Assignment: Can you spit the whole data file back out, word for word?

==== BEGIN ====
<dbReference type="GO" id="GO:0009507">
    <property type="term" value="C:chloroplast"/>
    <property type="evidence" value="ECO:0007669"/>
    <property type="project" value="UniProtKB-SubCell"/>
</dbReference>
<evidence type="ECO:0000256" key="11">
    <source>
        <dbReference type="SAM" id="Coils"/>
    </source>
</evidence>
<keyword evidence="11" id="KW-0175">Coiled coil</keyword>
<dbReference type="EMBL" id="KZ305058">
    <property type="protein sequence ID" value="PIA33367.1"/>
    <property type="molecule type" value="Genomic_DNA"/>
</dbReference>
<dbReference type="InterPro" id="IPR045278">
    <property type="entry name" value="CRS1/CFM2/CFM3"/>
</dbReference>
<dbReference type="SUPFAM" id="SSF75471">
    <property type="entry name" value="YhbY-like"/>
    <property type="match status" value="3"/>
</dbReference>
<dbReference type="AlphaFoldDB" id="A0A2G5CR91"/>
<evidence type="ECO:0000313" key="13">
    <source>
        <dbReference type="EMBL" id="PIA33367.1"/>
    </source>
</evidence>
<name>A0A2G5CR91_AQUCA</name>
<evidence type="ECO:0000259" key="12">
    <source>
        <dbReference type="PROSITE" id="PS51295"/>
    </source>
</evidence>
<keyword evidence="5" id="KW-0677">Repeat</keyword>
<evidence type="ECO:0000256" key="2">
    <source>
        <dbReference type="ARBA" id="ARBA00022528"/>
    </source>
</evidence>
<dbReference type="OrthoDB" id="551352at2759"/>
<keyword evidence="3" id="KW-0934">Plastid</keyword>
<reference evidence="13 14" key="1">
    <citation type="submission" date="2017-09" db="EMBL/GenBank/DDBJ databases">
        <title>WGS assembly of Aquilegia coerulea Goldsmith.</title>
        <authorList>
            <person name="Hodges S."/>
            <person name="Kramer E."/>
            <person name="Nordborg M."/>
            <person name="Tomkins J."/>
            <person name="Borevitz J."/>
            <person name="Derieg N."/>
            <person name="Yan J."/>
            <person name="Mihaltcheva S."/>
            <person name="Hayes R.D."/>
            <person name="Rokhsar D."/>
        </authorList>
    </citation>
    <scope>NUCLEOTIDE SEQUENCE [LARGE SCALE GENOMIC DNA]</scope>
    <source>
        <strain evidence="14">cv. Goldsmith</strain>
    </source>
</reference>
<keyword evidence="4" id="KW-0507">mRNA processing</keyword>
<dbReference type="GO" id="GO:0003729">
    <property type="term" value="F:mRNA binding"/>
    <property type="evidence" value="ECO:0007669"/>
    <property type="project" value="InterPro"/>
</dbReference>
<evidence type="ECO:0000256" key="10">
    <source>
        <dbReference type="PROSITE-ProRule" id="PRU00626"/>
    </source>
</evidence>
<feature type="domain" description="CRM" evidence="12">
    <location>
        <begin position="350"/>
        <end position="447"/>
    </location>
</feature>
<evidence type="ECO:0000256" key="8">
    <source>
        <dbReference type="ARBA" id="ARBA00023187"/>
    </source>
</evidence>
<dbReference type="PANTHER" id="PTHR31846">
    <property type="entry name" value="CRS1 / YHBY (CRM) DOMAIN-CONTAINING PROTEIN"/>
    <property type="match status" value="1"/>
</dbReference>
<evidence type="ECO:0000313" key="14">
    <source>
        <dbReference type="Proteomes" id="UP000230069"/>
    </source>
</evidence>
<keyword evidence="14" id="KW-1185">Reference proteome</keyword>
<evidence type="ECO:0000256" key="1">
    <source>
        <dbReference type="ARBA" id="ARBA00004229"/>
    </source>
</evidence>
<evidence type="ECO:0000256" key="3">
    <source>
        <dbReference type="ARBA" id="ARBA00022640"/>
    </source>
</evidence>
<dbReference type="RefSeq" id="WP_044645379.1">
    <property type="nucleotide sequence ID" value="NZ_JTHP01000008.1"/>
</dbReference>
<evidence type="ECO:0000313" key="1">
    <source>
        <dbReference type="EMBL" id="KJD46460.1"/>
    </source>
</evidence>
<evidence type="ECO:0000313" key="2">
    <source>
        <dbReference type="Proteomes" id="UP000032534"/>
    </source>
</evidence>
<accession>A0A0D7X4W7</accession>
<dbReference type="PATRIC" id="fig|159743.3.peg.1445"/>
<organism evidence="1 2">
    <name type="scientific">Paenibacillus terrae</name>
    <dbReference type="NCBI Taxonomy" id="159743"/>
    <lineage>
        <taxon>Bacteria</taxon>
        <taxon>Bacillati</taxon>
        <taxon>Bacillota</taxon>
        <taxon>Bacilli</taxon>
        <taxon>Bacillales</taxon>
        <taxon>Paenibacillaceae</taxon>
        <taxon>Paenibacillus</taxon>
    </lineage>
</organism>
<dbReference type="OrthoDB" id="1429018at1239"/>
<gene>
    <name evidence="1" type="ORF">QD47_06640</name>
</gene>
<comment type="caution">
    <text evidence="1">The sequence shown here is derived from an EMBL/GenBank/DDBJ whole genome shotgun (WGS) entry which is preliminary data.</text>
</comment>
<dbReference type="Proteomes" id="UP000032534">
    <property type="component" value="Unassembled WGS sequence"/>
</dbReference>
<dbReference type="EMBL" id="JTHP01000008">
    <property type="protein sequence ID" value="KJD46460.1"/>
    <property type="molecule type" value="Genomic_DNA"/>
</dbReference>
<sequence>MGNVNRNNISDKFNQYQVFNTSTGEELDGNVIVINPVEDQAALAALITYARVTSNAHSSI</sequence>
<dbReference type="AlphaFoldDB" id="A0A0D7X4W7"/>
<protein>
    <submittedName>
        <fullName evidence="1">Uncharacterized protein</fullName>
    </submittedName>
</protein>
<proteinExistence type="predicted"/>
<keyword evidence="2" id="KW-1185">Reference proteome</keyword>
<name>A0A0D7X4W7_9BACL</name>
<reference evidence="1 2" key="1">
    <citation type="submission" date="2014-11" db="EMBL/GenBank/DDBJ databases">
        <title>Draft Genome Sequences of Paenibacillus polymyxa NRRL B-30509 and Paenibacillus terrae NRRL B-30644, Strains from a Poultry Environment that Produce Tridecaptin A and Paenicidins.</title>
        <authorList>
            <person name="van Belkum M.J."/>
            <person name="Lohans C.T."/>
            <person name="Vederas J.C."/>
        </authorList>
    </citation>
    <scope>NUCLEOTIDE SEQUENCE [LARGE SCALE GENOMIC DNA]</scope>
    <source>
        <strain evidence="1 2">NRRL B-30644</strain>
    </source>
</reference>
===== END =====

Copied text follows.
<dbReference type="GO" id="GO:0009507">
    <property type="term" value="C:chloroplast"/>
    <property type="evidence" value="ECO:0007669"/>
    <property type="project" value="UniProtKB-SubCell"/>
</dbReference>
<evidence type="ECO:0000256" key="11">
    <source>
        <dbReference type="SAM" id="Coils"/>
    </source>
</evidence>
<keyword evidence="11" id="KW-0175">Coiled coil</keyword>
<dbReference type="EMBL" id="KZ305058">
    <property type="protein sequence ID" value="PIA33367.1"/>
    <property type="molecule type" value="Genomic_DNA"/>
</dbReference>
<dbReference type="InterPro" id="IPR045278">
    <property type="entry name" value="CRS1/CFM2/CFM3"/>
</dbReference>
<dbReference type="SUPFAM" id="SSF75471">
    <property type="entry name" value="YhbY-like"/>
    <property type="match status" value="3"/>
</dbReference>
<dbReference type="AlphaFoldDB" id="A0A2G5CR91"/>
<evidence type="ECO:0000313" key="13">
    <source>
        <dbReference type="EMBL" id="PIA33367.1"/>
    </source>
</evidence>
<name>A0A2G5CR91_AQUCA</name>
<evidence type="ECO:0000259" key="12">
    <source>
        <dbReference type="PROSITE" id="PS51295"/>
    </source>
</evidence>
<keyword evidence="5" id="KW-0677">Repeat</keyword>
<evidence type="ECO:0000256" key="2">
    <source>
        <dbReference type="ARBA" id="ARBA00022528"/>
    </source>
</evidence>
<dbReference type="OrthoDB" id="551352at2759"/>
<keyword evidence="3" id="KW-0934">Plastid</keyword>
<reference evidence="13 14" key="1">
    <citation type="submission" date="2017-09" db="EMBL/GenBank/DDBJ databases">
        <title>WGS assembly of Aquilegia coerulea Goldsmith.</title>
        <authorList>
            <person name="Hodges S."/>
            <person name="Kramer E."/>
            <person name="Nordborg M."/>
            <person name="Tomkins J."/>
            <person name="Borevitz J."/>
            <person name="Derieg N."/>
            <person name="Yan J."/>
            <person name="Mihaltcheva S."/>
            <person name="Hayes R.D."/>
            <person name="Rokhsar D."/>
        </authorList>
    </citation>
    <scope>NUCLEOTIDE SEQUENCE [LARGE SCALE GENOMIC DNA]</scope>
    <source>
        <strain evidence="14">cv. Goldsmith</strain>
    </source>
</reference>
<keyword evidence="4" id="KW-0507">mRNA processing</keyword>
<dbReference type="GO" id="GO:0003729">
    <property type="term" value="F:mRNA binding"/>
    <property type="evidence" value="ECO:0007669"/>
    <property type="project" value="InterPro"/>
</dbReference>
<evidence type="ECO:0000256" key="10">
    <source>
        <dbReference type="PROSITE-ProRule" id="PRU00626"/>
    </source>
</evidence>
<feature type="domain" description="CRM" evidence="12">
    <location>
        <begin position="350"/>
        <end position="447"/>
    </location>
</feature>
<evidence type="ECO:0000256" key="8">
    <source>
        <dbReference type="ARBA" id="ARBA00023187"/>
    </source>
</evidence>
<dbReference type="PANTHER" id="PTHR31846">
    <property type="entry name" value="CRS1 / YHBY (CRM) DOMAIN-CONTAINING PROTEIN"/>
    <property type="match status" value="1"/>
</dbReference>
<evidence type="ECO:0000313" key="14">
    <source>
        <dbReference type="Proteomes" id="UP000230069"/>
    </source>
</evidence>
<keyword evidence="14" id="KW-1185">Reference proteome</keyword>
<evidence type="ECO:0000256" key="1">
    <source>
        <dbReference type="ARBA" id="ARBA00004229"/>
    </source>
</evidence>
<evidence type="ECO:0000256" key="3">
    <source>
        <dbReference type="ARBA" id="ARBA00022640"/>
    </source>
</evidence>
<dbReference type="RefSeq" id="WP_044645379.1">
    <property type="nucleotide sequence ID" value="NZ_JTHP01000008.1"/>
</dbReference>
<evidence type="ECO:0000313" key="1">
    <source>
        <dbReference type="EMBL" id="KJD46460.1"/>
    </source>
</evidence>
<evidence type="ECO:0000313" key="2">
    <source>
        <dbReference type="Proteomes" id="UP000032534"/>
    </source>
</evidence>
<accession>A0A0D7X4W7</accession>
<dbReference type="PATRIC" id="fig|159743.3.peg.1445"/>
<organism evidence="1 2">
    <name type="scientific">Paenibacillus terrae</name>
    <dbReference type="NCBI Taxonomy" id="159743"/>
    <lineage>
        <taxon>Bacteria</taxon>
        <taxon>Bacillati</taxon>
        <taxon>Bacillota</taxon>
        <taxon>Bacilli</taxon>
        <taxon>Bacillales</taxon>
        <taxon>Paenibacillaceae</taxon>
        <taxon>Paenibacillus</taxon>
    </lineage>
</organism>
<dbReference type="OrthoDB" id="1429018at1239"/>
<gene>
    <name evidence="1" type="ORF">QD47_06640</name>
</gene>
<comment type="caution">
    <text evidence="1">The sequence shown here is derived from an EMBL/GenBank/DDBJ whole genome shotgun (WGS) entry which is preliminary data.</text>
</comment>
<dbReference type="Proteomes" id="UP000032534">
    <property type="component" value="Unassembled WGS sequence"/>
</dbReference>
<dbReference type="EMBL" id="JTHP01000008">
    <property type="protein sequence ID" value="KJD46460.1"/>
    <property type="molecule type" value="Genomic_DNA"/>
</dbReference>
<sequence>MGNVNRNNISDKFNQYQVFNTSTGEELDGNVIVINPVEDQAALAALITYARVTSNAHSSI</sequence>
<dbReference type="AlphaFoldDB" id="A0A0D7X4W7"/>
<protein>
    <submittedName>
        <fullName evidence="1">Uncharacterized protein</fullName>
    </submittedName>
</protein>
<proteinExistence type="predicted"/>
<keyword evidence="2" id="KW-1185">Reference proteome</keyword>
<name>A0A0D7X4W7_9BACL</name>
<reference evidence="1 2" key="1">
    <citation type="submission" date="2014-11" db="EMBL/GenBank/DDBJ databases">
        <title>Draft Genome Sequences of Paenibacillus polymyxa NRRL B-30509 and Paenibacillus terrae NRRL B-30644, Strains from a Poultry Environment that Produce Tridecaptin A and Paenicidins.</title>
        <authorList>
            <person name="van Belkum M.J."/>
            <person name="Lohans C.T."/>
            <person name="Vederas J.C."/>
        </authorList>
    </citation>
    <scope>NUCLEOTIDE SEQUENCE [LARGE SCALE GENOMIC DNA]</scope>
    <source>
        <strain evidence="1 2">NRRL B-30644</strain>
    </source>
</reference>